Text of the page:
This article originally appeared on a blog called Revive Your Creativity. The angle here is more for writing fiction, but I believe it’s useful for generating creative ideas for a number of art forms.
Everybody walks past a thousand story ideas every day. The good writers are the ones who see five or six of them. Most people don’t see any. – Orson Scott Card
Let’s get this out of the way even before we get into this discussion. It’s not that you are completely without ideas. They just need some uncovering.
So, here is what we are going to do.
First we’ll talk about a bunch of ways that you can generate ideas. There are endless possibilities, and I’m sure we’ll only cover a few, relatively speaking.
Second, we’ll create some definitive plans of action (one of my favorite words when it comes to creativity), depending on whether you trying to create your first artistic project in a long while or if you are trying to write your next major work.
I love having options, but sometimes too many options can cause us to feel lost in the possibilities. Then nothing gets done, and that’s the exact opposite of what we’re trying to accomplish here.
Ways to Stir Up Your Ideas
Writing does not have to be a solitary pursuit. We think of the lone novelist locked away in a cozy cabin somewhere churning out the next great novel, but plenty of people write stories together. In fact, practically the entire television industry is built around the concept of the writer’s room, where several writers work together to pound out weekly episodes.
I’ve used collaboration on a few projects, including my most recent story Titanic Sinking with Erik James. In this case, he had the rough idea (an idea for an entire storytelling world, in fact), and I was able to work with him to find all of the specifics that related to our tale. Erik is actually working with several collaborators in fleshing out his stories.
Another way to find ideas is to go back through journals or notes you might have kept in the past. I keep tons of spiral bound notebooks of ideas that didn’t work at the time. I’ve later been able to turn some of those notes (definitely not all) into something meaningful. Sometimes, I’ll even just use a few characteristics of a villain or a setting to help enrich a current project.
If you are just looking to get started with anything creative after a long time away from writing, then you need to pick up some story prompts and not put too much pressure on yourself. Writing prompts don’t have to come from a book or website dedicated to the subject. Look for what inspires you. With so many photo sharing sites readily available, you can easily find inspiring artwork online.
Use writing prompts for short stories. See if they inspire anything that you might want to explore in a larger context. I go through periods where all I do is crank out short fiction. Some of it is simply dreadful, but I’m able to explore ideas without committing a year to it only to find out I didn’t like the idea after all.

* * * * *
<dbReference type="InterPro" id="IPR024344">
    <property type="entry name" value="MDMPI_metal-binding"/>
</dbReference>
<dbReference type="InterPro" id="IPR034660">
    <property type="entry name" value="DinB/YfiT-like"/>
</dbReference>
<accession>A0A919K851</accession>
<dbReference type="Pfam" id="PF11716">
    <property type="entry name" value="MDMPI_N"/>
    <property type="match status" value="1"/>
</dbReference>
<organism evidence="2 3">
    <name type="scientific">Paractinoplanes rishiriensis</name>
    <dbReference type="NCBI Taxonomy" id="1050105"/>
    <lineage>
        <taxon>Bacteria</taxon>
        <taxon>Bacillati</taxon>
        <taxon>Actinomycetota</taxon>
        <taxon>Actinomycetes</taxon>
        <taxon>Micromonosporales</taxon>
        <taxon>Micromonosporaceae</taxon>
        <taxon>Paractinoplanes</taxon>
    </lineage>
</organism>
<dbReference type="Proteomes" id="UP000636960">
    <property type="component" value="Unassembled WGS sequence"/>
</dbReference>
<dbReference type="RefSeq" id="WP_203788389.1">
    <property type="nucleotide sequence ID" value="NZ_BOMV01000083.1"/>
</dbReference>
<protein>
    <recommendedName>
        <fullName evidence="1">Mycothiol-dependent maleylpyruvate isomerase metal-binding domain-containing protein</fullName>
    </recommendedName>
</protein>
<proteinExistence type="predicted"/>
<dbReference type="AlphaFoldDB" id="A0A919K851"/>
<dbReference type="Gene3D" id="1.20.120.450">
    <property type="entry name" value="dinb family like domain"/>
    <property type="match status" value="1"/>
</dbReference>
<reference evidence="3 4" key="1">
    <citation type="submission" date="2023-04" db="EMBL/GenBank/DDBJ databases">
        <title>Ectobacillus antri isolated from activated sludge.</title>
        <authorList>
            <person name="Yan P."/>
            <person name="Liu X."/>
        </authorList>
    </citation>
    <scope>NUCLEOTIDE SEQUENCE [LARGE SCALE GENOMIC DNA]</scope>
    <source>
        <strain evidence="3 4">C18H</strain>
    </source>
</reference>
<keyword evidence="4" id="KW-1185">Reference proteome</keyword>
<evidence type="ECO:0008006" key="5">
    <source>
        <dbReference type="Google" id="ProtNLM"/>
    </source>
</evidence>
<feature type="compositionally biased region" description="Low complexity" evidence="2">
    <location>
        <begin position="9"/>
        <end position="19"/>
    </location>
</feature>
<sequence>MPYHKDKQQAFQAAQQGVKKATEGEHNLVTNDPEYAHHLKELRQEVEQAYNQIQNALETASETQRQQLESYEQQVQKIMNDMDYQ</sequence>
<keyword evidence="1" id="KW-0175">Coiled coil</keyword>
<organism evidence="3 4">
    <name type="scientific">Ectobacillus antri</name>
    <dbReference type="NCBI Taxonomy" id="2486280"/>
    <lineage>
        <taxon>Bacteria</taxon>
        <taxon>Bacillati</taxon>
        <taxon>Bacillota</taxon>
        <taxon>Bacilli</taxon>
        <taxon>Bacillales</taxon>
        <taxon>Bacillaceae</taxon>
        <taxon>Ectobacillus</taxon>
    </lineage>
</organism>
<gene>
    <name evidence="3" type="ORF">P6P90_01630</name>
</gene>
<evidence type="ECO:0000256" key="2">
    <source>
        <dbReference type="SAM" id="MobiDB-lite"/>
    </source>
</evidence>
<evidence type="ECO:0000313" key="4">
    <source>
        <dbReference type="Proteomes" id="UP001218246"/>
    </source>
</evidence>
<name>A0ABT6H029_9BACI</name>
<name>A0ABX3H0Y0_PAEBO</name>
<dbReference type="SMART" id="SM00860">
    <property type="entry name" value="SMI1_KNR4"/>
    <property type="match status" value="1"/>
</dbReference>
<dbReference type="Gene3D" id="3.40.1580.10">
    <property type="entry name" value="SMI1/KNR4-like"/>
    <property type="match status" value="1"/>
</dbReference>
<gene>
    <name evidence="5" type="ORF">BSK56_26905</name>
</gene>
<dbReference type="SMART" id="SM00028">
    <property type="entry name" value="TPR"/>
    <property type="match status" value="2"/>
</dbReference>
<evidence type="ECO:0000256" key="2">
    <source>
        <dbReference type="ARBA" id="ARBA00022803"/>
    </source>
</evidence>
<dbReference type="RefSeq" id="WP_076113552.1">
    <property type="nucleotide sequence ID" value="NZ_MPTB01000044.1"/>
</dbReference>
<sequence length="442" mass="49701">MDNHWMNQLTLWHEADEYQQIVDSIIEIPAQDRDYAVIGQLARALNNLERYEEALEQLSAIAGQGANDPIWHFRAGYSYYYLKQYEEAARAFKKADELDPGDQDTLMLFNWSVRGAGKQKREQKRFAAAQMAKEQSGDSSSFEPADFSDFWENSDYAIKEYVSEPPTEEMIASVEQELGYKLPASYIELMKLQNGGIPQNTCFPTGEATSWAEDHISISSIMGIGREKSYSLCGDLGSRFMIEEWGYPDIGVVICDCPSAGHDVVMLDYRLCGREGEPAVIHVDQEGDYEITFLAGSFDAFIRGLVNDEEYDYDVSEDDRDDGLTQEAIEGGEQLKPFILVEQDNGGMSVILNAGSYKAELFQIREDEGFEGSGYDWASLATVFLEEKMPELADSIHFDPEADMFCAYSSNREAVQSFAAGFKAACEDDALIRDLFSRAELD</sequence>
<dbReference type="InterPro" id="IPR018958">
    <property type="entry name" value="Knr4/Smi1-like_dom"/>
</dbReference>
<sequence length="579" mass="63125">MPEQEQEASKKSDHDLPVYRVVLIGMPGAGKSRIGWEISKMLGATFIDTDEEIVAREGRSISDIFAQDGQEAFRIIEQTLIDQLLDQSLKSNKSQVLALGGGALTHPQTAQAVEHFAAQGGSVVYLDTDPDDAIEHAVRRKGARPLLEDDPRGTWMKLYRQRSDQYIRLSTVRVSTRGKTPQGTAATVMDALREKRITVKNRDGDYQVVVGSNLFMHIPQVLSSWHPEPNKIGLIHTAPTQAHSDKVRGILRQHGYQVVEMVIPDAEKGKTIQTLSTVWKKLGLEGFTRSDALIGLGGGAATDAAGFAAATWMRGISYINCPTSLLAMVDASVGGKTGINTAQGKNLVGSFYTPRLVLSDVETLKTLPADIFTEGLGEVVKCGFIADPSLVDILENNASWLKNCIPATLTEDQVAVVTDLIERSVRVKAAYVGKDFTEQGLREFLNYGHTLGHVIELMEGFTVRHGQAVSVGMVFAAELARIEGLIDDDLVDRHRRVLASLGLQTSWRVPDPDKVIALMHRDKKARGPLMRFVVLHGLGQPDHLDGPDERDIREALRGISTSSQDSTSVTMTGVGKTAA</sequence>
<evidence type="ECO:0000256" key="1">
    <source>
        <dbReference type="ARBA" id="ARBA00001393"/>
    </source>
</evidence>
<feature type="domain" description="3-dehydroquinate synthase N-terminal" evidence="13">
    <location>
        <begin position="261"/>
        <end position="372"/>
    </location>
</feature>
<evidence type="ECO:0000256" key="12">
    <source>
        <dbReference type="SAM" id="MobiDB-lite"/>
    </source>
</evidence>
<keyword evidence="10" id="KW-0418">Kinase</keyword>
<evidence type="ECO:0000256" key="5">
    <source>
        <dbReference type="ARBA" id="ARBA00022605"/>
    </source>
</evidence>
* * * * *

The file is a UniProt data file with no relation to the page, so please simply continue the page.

Sometimes, writing prompts don’t give you enough drive to get a story done. You might be able to get the first few hundred words down in a flash, but the rest of the story gets stuck. Try adding some extra motivation with a deadline to help push you past your own mental barriers. Enrolling in a writing competition is always a great way to give yourself a firm deadline and the added weight of knowing that someone is going to read your work with the express purpose of judging its merit.
One point that I keep coming back to in my own writing time is to get away from the computer. If you just sit in front of your screen and tell yourself to be creative all day, you’re going to have a tough time. Scientists have shown that breakthrough moments of inspiration often come when you’re not directly focusing on the problem. By allowing your brain some downtime, you actually help it to be more productive.
I love exercise or even just a quick walk for small jolts of inspiration in my schedule. If you have time, scheduling a vacation or camping trip can give you even more time away to let your brain rest and to work on ideas in a non-active mode.
Plan of Action: Sparking the Storytelling Flame
Let’s move from general ideas to practical application.
The goal here is not to write the next Harry Potter series. We just want to write a short story that’s engaging and can stand on its own.
The plan is to find a writing prompt that inspires you and to write a first draft of your story as quickly as possible. Don’t give yourself time to doubt your word choice, your character’s name and origin, or the plotline. There’s always time to revise later. You goal is to get that first draft done.
Plan of Action: The Next Big Work of Art
Let’s say you’re past the short fiction stage, and you’re ready for a big challenge. The only problem is you don’t know what to write about.
You’re going to love me for this one. Wait.
The pressure right now is to just rush from one thing to the next, and we all too often cheat ourselves of a strong enough story. I’m not advocating that you do nothing, but hold off on the writing for the moment.
Start taking notes about the subject that interests you. Write out little plot ideas. Keep them all in a handy note-taking software like Evernote or even (gosh!) use an old-school notebook and pen.
Compile your ideas until you feel that you can’t wait any longer. Allow yourself to feel excitement for your project before you start. (If you’re not excited, I can guarantee we won’t be excited.)
What Other Tips Should We Know?
These are my tips and observations on the idea-generating phase of writing. Like I said earlier, this list is far from exhaustive. I’d love to hear what you do to find inspiration.
Tip of the hat to Writerz Blox for the Orson Scott Card quote.